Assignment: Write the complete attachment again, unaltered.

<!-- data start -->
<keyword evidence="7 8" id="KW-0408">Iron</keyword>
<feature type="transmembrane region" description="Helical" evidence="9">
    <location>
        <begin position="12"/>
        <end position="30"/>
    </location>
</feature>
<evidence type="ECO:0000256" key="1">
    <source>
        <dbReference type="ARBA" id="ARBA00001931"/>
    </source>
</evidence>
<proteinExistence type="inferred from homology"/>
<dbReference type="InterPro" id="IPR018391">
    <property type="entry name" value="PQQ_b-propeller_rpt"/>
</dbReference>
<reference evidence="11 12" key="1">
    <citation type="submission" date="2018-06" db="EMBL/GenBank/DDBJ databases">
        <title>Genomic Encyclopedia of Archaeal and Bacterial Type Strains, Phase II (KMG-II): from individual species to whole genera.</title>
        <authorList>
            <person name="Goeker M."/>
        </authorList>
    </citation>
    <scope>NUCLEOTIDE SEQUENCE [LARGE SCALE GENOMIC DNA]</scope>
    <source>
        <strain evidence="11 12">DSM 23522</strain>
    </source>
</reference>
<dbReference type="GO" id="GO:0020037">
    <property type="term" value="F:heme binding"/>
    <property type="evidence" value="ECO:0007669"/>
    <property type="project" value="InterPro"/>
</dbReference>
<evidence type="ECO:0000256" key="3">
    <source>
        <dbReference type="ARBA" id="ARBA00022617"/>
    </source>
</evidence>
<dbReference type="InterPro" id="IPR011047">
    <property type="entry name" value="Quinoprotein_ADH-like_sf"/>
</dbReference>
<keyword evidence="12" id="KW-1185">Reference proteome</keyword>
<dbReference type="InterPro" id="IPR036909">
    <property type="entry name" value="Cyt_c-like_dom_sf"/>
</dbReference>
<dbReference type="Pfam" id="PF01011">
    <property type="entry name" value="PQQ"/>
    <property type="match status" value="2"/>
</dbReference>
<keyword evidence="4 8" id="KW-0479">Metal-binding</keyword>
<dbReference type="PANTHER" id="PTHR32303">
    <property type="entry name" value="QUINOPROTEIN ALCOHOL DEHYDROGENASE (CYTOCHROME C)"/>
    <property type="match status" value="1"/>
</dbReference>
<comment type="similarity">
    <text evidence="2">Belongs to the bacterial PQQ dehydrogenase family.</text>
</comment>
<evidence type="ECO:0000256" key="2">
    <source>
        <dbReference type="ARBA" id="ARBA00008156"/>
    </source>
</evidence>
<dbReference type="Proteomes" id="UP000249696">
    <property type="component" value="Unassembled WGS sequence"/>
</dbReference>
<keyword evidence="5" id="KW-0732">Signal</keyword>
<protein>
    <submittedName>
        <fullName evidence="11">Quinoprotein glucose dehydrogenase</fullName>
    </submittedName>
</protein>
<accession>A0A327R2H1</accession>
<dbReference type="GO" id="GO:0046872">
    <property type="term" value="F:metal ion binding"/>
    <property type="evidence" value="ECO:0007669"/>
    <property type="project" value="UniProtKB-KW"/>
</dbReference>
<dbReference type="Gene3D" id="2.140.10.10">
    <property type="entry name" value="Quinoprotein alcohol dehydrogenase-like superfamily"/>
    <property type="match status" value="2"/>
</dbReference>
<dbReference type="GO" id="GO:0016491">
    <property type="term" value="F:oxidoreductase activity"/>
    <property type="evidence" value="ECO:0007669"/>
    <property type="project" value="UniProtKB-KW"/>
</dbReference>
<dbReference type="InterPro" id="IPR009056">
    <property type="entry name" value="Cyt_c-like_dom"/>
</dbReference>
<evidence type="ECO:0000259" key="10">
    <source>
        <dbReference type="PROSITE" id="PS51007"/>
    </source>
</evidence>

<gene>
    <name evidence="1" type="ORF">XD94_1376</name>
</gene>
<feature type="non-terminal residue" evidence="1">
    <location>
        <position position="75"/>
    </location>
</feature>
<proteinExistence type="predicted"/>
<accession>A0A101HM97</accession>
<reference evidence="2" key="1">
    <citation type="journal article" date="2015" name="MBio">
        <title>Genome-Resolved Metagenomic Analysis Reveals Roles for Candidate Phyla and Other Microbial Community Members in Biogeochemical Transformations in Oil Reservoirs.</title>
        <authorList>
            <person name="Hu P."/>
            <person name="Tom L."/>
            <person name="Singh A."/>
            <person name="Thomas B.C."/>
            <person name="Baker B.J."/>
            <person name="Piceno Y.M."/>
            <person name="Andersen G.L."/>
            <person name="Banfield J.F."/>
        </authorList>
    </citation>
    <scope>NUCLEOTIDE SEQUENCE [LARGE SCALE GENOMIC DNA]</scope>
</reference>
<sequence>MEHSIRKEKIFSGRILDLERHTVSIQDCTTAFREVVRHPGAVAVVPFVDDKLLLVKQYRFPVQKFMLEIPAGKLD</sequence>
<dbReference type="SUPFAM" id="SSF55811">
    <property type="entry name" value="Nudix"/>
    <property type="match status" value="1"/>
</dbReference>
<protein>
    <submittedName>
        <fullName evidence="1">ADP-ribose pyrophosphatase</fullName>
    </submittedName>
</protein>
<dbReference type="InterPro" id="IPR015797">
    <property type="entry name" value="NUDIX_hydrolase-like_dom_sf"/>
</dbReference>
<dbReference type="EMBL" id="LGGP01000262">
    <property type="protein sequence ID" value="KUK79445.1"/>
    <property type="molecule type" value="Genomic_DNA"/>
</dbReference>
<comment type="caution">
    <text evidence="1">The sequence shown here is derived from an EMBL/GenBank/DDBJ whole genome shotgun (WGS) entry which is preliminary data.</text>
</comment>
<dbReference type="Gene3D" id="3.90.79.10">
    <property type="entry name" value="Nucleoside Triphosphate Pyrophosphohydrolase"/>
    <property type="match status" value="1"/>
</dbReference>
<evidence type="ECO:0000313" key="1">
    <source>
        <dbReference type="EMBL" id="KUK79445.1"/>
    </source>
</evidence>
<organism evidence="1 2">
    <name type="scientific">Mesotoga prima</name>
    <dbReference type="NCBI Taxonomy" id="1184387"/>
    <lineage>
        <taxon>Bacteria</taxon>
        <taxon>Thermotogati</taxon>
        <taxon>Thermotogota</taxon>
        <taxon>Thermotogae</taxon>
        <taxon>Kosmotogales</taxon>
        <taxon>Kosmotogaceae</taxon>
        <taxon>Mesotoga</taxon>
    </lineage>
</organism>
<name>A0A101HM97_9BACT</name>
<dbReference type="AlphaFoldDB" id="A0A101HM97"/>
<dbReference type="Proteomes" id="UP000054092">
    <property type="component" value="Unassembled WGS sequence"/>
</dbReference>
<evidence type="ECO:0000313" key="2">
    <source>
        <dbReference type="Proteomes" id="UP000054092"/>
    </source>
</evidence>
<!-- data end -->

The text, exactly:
<keyword evidence="7 8" id="KW-0408">Iron</keyword>
<feature type="transmembrane region" description="Helical" evidence="9">
    <location>
        <begin position="12"/>
        <end position="30"/>
    </location>
</feature>
<evidence type="ECO:0000256" key="1">
    <source>
        <dbReference type="ARBA" id="ARBA00001931"/>
    </source>
</evidence>
<proteinExistence type="inferred from homology"/>
<dbReference type="InterPro" id="IPR018391">
    <property type="entry name" value="PQQ_b-propeller_rpt"/>
</dbReference>
<reference evidence="11 12" key="1">
    <citation type="submission" date="2018-06" db="EMBL/GenBank/DDBJ databases">
        <title>Genomic Encyclopedia of Archaeal and Bacterial Type Strains, Phase II (KMG-II): from individual species to whole genera.</title>
        <authorList>
            <person name="Goeker M."/>
        </authorList>
    </citation>
    <scope>NUCLEOTIDE SEQUENCE [LARGE SCALE GENOMIC DNA]</scope>
    <source>
        <strain evidence="11 12">DSM 23522</strain>
    </source>
</reference>
<dbReference type="GO" id="GO:0020037">
    <property type="term" value="F:heme binding"/>
    <property type="evidence" value="ECO:0007669"/>
    <property type="project" value="InterPro"/>
</dbReference>
<evidence type="ECO:0000256" key="3">
    <source>
        <dbReference type="ARBA" id="ARBA00022617"/>
    </source>
</evidence>
<dbReference type="InterPro" id="IPR011047">
    <property type="entry name" value="Quinoprotein_ADH-like_sf"/>
</dbReference>
<keyword evidence="12" id="KW-1185">Reference proteome</keyword>
<dbReference type="InterPro" id="IPR036909">
    <property type="entry name" value="Cyt_c-like_dom_sf"/>
</dbReference>
<dbReference type="Pfam" id="PF01011">
    <property type="entry name" value="PQQ"/>
    <property type="match status" value="2"/>
</dbReference>
<keyword evidence="4 8" id="KW-0479">Metal-binding</keyword>
<dbReference type="PANTHER" id="PTHR32303">
    <property type="entry name" value="QUINOPROTEIN ALCOHOL DEHYDROGENASE (CYTOCHROME C)"/>
    <property type="match status" value="1"/>
</dbReference>
<comment type="similarity">
    <text evidence="2">Belongs to the bacterial PQQ dehydrogenase family.</text>
</comment>
<evidence type="ECO:0000256" key="2">
    <source>
        <dbReference type="ARBA" id="ARBA00008156"/>
    </source>
</evidence>
<dbReference type="Proteomes" id="UP000249696">
    <property type="component" value="Unassembled WGS sequence"/>
</dbReference>
<keyword evidence="5" id="KW-0732">Signal</keyword>
<protein>
    <submittedName>
        <fullName evidence="11">Quinoprotein glucose dehydrogenase</fullName>
    </submittedName>
</protein>
<accession>A0A327R2H1</accession>
<dbReference type="GO" id="GO:0046872">
    <property type="term" value="F:metal ion binding"/>
    <property type="evidence" value="ECO:0007669"/>
    <property type="project" value="UniProtKB-KW"/>
</dbReference>
<dbReference type="Gene3D" id="2.140.10.10">
    <property type="entry name" value="Quinoprotein alcohol dehydrogenase-like superfamily"/>
    <property type="match status" value="2"/>
</dbReference>
<dbReference type="GO" id="GO:0016491">
    <property type="term" value="F:oxidoreductase activity"/>
    <property type="evidence" value="ECO:0007669"/>
    <property type="project" value="UniProtKB-KW"/>
</dbReference>
<dbReference type="InterPro" id="IPR009056">
    <property type="entry name" value="Cyt_c-like_dom"/>
</dbReference>
<evidence type="ECO:0000259" key="10">
    <source>
        <dbReference type="PROSITE" id="PS51007"/>
    </source>
</evidence>

<gene>
    <name evidence="1" type="ORF">XD94_1376</name>
</gene>
<feature type="non-terminal residue" evidence="1">
    <location>
        <position position="75"/>
    </location>
</feature>
<proteinExistence type="predicted"/>
<accession>A0A101HM97</accession>
<reference evidence="2" key="1">
    <citation type="journal article" date="2015" name="MBio">
        <title>Genome-Resolved Metagenomic Analysis Reveals Roles for Candidate Phyla and Other Microbial Community Members in Biogeochemical Transformations in Oil Reservoirs.</title>
        <authorList>
            <person name="Hu P."/>
            <person name="Tom L."/>
            <person name="Singh A."/>
            <person name="Thomas B.C."/>
            <person name="Baker B.J."/>
            <person name="Piceno Y.M."/>
            <person name="Andersen G.L."/>
            <person name="Banfield J.F."/>
        </authorList>
    </citation>
    <scope>NUCLEOTIDE SEQUENCE [LARGE SCALE GENOMIC DNA]</scope>
</reference>
<sequence>MEHSIRKEKIFSGRILDLERHTVSIQDCTTAFREVVRHPGAVAVVPFVDDKLLLVKQYRFPVQKFMLEIPAGKLD</sequence>
<dbReference type="SUPFAM" id="SSF55811">
    <property type="entry name" value="Nudix"/>
    <property type="match status" value="1"/>
</dbReference>
<protein>
    <submittedName>
        <fullName evidence="1">ADP-ribose pyrophosphatase</fullName>
    </submittedName>
</protein>
<dbReference type="InterPro" id="IPR015797">
    <property type="entry name" value="NUDIX_hydrolase-like_dom_sf"/>
</dbReference>
<dbReference type="EMBL" id="LGGP01000262">
    <property type="protein sequence ID" value="KUK79445.1"/>
    <property type="molecule type" value="Genomic_DNA"/>
</dbReference>
<comment type="caution">
    <text evidence="1">The sequence shown here is derived from an EMBL/GenBank/DDBJ whole genome shotgun (WGS) entry which is preliminary data.</text>
</comment>
<dbReference type="Gene3D" id="3.90.79.10">
    <property type="entry name" value="Nucleoside Triphosphate Pyrophosphohydrolase"/>
    <property type="match status" value="1"/>
</dbReference>
<evidence type="ECO:0000313" key="1">
    <source>
        <dbReference type="EMBL" id="KUK79445.1"/>
    </source>
</evidence>
<organism evidence="1 2">
    <name type="scientific">Mesotoga prima</name>
    <dbReference type="NCBI Taxonomy" id="1184387"/>
    <lineage>
        <taxon>Bacteria</taxon>
        <taxon>Thermotogati</taxon>
        <taxon>Thermotogota</taxon>
        <taxon>Thermotogae</taxon>
        <taxon>Kosmotogales</taxon>
        <taxon>Kosmotogaceae</taxon>
        <taxon>Mesotoga</taxon>
    </lineage>
</organism>
<name>A0A101HM97_9BACT</name>
<dbReference type="AlphaFoldDB" id="A0A101HM97"/>
<dbReference type="Proteomes" id="UP000054092">
    <property type="component" value="Unassembled WGS sequence"/>
</dbReference>
<evidence type="ECO:0000313" key="2">
    <source>
        <dbReference type="Proteomes" id="UP000054092"/>
    </source>
</evidence>